The animal is judged to be clinically normal and healthy prior to surgery.
Proper surgical protocols specific to these young animals are employed.
Post-neuter complications receive special attention.
Some guardians ask whether a female pet should be allowed to have one litter first. However, allowing a female dog or cat to produce a litter does not have any appreciable benefits for the temperament of the animal. Plus, there are health risks to the mother during the pregnancy and when giving birth.
Will my pet become fat and lazy once he or she is sterilized?
No. Your pet will actually benefit from spaying or neutering because he or she will lead a healthier and longer life. Pets become fat and lazy as a result of overeating and a lack of exercise, not from spaying or neutering. Furthermore, spaying a female eliminates the possibility of her developing uterine and/or ovarian cancer and greatly reduces the chance of breast cancer. Neutering a male reduces the incidence of prostate enlargement and prostate cancer.
Will it change my pet's personality?
A little, but in a positive way. Generally a pet's behaviour is calmer and more stable. For intact male dogs, who are involved in the most serious dog attacks, you will likely experience a decrease in aggressive behaviour.
What is it going to cost to spay/neuter my pet?
The cost of spaying or neutering your pet depends on many factors. For example, a large dog will cost more than a small dog; if your pet is overweight or in heat this can also add to the cost. Contact your veterinarian to get a more accurate idea of the costs involved for your pet.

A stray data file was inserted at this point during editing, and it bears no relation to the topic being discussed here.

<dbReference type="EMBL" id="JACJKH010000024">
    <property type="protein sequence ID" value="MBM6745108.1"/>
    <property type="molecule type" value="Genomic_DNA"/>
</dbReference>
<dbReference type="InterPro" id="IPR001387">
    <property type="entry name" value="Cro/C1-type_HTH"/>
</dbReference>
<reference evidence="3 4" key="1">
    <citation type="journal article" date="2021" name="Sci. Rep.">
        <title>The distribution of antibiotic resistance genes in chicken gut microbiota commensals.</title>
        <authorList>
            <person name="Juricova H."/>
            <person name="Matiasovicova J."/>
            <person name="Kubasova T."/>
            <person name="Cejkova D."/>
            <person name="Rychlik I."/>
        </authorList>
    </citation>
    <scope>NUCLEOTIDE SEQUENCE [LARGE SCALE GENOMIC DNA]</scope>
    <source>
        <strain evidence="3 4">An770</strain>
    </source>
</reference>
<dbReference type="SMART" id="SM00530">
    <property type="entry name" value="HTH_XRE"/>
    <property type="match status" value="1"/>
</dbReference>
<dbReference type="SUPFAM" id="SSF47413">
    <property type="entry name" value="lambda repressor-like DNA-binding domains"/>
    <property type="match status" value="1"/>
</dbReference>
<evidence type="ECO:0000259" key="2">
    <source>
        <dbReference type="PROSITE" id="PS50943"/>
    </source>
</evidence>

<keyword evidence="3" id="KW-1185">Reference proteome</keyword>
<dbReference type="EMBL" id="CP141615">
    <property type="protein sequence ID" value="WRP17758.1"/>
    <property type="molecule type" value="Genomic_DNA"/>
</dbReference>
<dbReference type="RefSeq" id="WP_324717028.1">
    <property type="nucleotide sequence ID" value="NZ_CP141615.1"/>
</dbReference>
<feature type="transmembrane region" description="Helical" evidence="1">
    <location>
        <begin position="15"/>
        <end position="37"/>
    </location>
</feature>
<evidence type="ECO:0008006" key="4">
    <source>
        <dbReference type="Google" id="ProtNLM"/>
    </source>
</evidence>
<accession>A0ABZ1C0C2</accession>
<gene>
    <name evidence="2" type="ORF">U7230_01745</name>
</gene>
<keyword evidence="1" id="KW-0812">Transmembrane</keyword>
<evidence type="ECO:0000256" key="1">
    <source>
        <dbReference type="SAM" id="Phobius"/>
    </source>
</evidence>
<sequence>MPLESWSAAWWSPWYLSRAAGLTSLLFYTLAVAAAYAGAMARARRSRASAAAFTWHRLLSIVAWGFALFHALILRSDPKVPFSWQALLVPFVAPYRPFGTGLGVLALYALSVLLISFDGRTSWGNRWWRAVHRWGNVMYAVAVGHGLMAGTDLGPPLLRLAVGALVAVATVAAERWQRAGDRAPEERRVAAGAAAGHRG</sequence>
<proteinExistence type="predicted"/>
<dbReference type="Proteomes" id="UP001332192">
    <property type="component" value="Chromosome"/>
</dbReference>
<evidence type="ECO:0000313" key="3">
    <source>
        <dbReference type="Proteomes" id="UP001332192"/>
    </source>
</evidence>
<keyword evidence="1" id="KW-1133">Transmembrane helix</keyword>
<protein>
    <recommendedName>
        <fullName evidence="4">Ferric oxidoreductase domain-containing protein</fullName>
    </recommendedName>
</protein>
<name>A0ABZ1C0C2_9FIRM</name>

The cost of spaying/neutering is really quite small when compared to other costs of pet care - for example, to what you will spend on food for your pet over his or her lifetime. Also consider the possible costs if you do not spay or neuter. If your pet should wander off in search of a mate, you may be faced with paying fines and impoundment fees. You may also be faced with the additional costs of caring for puppies or kittens for whom finding homes may be difficult. Worse yet, think of the costs should your pet be injured while roaming for a mate. Spaying or neutering is a one-time investment with life-long health and welfare benefits for your companion.
If you require financial assistance, please check with your local BC SPCA branch about low-cost spay/neuter programs in your community.
Does having my pet spayed/neutered make me a responsible pet guardian?
Having your pet spayed or neutered is one important part of being a responsible pet guardian. Being responsible also means providing your pet with a warm, safe and loving environment, food and water, exercise and proper veterinary care. You should also obey the leash, "poop and scoop" and licensing laws in your community.
Spayed or neutered rabbits are calmer and more affectionate, and generally have fewer health issues. All BC SPCA rabbits are spayed or neutered prior to adoption because of the tremendous pet rabbit overpopulation problem.